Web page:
[AntiCheat] Game Security: The Hidden Truths in Patents and Reports

@codewiz · October 30, 2012 · 4 min read

These days, when meeting with new companies, patents and reports always come up as a frequent topic. It seems like people in the industry have great illusions about these, so let’s talk about that today.


Let's start with patents. Personally, I find the concept of software patents somewhat comedic. Despite this, because respected individuals have crafted relevant legislation, the patent system exists, and people apply for patents to protect their rights. Game security companies are no exception, filing numerous patents. Large companies, with their patent support systems — offering rewards for filing patents — encourage employees to constantly think of new patents to file.

However, there's a serious level of misunderstanding regarding patents. The biggest misconception is this: “Wow, company A has registered this amazing patent to block such hacking tools,” as reported in the newspapers, leading to the naive belief that their solution will block all such hacking tools. Would it really block them? I bet it wouldn’t. Reality is that even a child’s hacking tool cannot be blocked by a few pages of clever wordplay, let alone a wide range of hacking tools they claim to block. It's simply unrealistic.

The second misconception is this: if a patent is registered, people assume the solution must incorporate that feature. But this is not necessarily true. Software patents are about recognizing someone's idea, not verifying whether they have actually implemented it. A patent can be registered without an existing implementation. So, let’s end the misconception that a registered patent guarantees the technology's incorporation into a solution. A patent is just that, a patent, nothing more.

Interestingly, most game security patents resemble a system of simultaneous equations. They set hypotheses to catch hacking tools and link these hypotheses in such a way that, if certain conditions are met, the subject can be considered a hacking tool. It's like solving simultaneous equations by eliminating variables to find the solution. But as we know from middle school math, the number of equations should match the number of variables. Yet, many game security patents lack sufficient equations to solve the system, making it impossible to resolve.

Why the shortfall in equations? It could be intentional concealment, or perhaps they filed the patent for show without knowing the remaining equations. Some patents I've reviewed had missing equations with complex implementations. I wondered if they truly implemented such complex components, and often, they hadn’t. My experience in game security tells me that usually, the hard-to-implement parts are missing. In theory, no hacking tool is uncatchable. The difficulty lies in implementation. Creating functioning code, especially code robust enough to combat hackers, is incredibly challenging. Patents are just patents; let’s boldly abandon the naive belief that they can block hacking tools.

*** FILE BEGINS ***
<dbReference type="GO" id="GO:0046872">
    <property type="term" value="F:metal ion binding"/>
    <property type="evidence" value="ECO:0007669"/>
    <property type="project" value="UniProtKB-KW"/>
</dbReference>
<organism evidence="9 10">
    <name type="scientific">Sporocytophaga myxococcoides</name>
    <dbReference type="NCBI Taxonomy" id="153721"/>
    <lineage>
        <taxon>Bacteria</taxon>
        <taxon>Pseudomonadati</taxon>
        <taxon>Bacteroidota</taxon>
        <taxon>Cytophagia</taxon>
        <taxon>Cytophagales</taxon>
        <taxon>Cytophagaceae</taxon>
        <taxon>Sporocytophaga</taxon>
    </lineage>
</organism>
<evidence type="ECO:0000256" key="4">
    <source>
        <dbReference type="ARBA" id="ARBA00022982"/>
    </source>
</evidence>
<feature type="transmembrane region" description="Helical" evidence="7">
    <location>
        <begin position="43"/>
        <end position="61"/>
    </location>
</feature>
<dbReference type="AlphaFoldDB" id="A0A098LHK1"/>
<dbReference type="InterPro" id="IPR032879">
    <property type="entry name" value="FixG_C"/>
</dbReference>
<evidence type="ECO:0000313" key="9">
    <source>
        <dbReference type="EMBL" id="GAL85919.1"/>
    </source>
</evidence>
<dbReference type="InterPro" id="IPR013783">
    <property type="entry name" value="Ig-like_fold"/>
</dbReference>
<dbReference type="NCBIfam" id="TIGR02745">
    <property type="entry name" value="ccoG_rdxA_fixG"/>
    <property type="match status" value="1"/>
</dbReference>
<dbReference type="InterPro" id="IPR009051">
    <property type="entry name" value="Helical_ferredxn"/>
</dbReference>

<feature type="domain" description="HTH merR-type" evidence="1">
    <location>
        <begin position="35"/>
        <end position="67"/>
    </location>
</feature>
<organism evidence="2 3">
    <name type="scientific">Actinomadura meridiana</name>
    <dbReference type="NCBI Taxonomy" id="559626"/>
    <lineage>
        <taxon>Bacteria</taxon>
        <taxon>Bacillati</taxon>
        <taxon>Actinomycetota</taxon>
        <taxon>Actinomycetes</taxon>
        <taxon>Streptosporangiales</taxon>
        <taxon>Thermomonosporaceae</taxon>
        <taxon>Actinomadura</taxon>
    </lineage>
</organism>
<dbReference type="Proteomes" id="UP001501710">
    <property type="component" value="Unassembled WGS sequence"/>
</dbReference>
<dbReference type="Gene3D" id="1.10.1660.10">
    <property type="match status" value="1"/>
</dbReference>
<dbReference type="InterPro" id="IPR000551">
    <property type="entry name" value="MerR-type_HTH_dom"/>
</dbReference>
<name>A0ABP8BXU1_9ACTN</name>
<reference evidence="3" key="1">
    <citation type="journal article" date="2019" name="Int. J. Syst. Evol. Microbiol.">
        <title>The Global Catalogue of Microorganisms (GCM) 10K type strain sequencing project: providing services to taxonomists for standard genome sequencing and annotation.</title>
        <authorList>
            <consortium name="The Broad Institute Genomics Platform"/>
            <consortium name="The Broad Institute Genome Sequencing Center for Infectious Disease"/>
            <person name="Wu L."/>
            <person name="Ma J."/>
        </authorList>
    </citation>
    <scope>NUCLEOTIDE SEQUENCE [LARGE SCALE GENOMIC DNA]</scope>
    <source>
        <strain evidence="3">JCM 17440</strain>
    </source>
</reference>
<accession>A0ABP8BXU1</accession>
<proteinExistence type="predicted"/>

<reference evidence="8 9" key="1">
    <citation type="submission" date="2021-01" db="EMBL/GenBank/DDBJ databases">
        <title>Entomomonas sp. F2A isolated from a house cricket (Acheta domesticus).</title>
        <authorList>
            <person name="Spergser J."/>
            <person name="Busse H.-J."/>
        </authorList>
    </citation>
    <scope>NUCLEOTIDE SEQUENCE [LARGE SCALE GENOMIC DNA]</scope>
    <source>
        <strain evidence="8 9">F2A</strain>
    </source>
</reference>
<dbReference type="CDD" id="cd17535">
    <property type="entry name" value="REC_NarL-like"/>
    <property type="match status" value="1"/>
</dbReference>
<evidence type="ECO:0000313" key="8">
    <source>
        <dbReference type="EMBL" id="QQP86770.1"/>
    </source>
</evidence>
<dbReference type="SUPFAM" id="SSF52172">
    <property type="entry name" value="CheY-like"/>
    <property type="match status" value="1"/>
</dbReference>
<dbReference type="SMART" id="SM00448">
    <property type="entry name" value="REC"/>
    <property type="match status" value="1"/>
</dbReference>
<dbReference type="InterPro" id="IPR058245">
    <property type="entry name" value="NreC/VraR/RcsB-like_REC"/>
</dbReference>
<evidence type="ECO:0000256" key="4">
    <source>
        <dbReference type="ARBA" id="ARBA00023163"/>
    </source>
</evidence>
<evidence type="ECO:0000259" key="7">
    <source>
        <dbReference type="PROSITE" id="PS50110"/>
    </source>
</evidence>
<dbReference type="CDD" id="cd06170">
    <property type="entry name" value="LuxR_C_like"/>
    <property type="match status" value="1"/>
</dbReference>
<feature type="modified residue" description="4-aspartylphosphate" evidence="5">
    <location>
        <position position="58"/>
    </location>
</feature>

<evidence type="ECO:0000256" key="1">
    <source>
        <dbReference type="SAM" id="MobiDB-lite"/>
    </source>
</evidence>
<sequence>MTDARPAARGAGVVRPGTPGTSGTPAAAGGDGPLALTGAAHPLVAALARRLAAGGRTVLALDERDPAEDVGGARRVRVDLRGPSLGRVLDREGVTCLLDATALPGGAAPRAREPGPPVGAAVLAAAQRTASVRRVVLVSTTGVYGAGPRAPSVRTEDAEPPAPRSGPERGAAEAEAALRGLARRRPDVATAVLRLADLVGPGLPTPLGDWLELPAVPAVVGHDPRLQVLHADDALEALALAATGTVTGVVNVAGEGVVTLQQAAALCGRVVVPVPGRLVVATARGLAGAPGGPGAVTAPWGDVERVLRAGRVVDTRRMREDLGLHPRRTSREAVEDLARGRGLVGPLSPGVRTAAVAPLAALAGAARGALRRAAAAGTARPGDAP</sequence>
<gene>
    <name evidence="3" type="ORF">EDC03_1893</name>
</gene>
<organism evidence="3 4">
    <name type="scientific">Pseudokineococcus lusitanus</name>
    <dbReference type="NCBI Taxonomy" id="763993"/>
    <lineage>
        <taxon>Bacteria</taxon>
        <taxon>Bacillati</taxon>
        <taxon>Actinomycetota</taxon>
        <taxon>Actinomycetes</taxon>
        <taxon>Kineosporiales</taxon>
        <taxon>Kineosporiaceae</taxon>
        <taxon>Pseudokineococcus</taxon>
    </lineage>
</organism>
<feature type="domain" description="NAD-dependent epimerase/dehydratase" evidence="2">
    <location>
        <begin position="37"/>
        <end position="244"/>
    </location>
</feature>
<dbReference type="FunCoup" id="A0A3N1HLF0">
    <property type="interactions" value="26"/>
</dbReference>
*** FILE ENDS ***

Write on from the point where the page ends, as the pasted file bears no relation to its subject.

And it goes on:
Now, let's look at reports. It’s funny that some companies seem to pride themselves on writing good reports. When I heard this, it felt like idol-like advertising to me. A singer's main job is to sing, so it’s natural to talk about their singing skills first. But idols often focus on other aspects, like dancing or looks. Praising report-writing skills in this industry feels similar.

Having worked in this field for six years, I think I've tried every method imaginable to block hacking tools. I’ve even prayed at temples for it! Naturally, there was a time when we produced reports, formatting them beautifully in Word documents, neatly organized in the repository. But despite accumulating reports, our ability to block hacking tools only seemed to worsen. The realization was simple: we spent so much time formatting reports, capturing screenshots, and pasting code that we lacked time to create actual blocking codes. Hacking tools are blocked by patterns and blocking codes, not by reports. So, we decided to stop writing reports, and like magic, we started successfully blocking hacking tools one after another. The notion that detailed analysis leads to more effective blocking codes is a myth. The truth is far from it. But that’s a story for another time.

Think about it: why do game security companies need to write reports? When do they write analysis reports? Obviously, when they desperately can’t block a hacking tool. It’s like saying, “We couldn’t block this tool, but look at how hard we’ve analyzed it,” to the companies that bought the product. If the tool is blocked, there’s no need for a report. So, advertising good and frequent report-writing is essentially the same as saying, “We’re really bad at blocking hacking tools.”

We had a weekly meeting where, for the first time in a while, we discussed writing a report. Why? Because we were dealing with a persistently updating hacking tool that just wouldn’t be blocked. We decided to write about one of the two we discussed, as the other had already been resolved. Typically, we collect between 4,000 to 10,000 new hacking tools weekly. It’s unrealistic to think we can execute or test all of them, let alone write reports. We’re simply too busy adding patterns, creating blocking codes, and fixing vulnerabilities.

Remember this well.

An analysis report is used when hacking tools don't get blocked.

And the report doesn't actually prevent hacking tools.

Patents and reports also do not prevent hacking tools.

Patents and reports also do not prevent hacking tools.

Looking back, there were good days and bad days. I record all of my little everyday experiences and learnings here. Everything written here is from my personal perspective and opinion, and it has absolutely nothing to do with the organization I am a part of.
(C) 2001 YoungJin Shin, 0일째 운영 중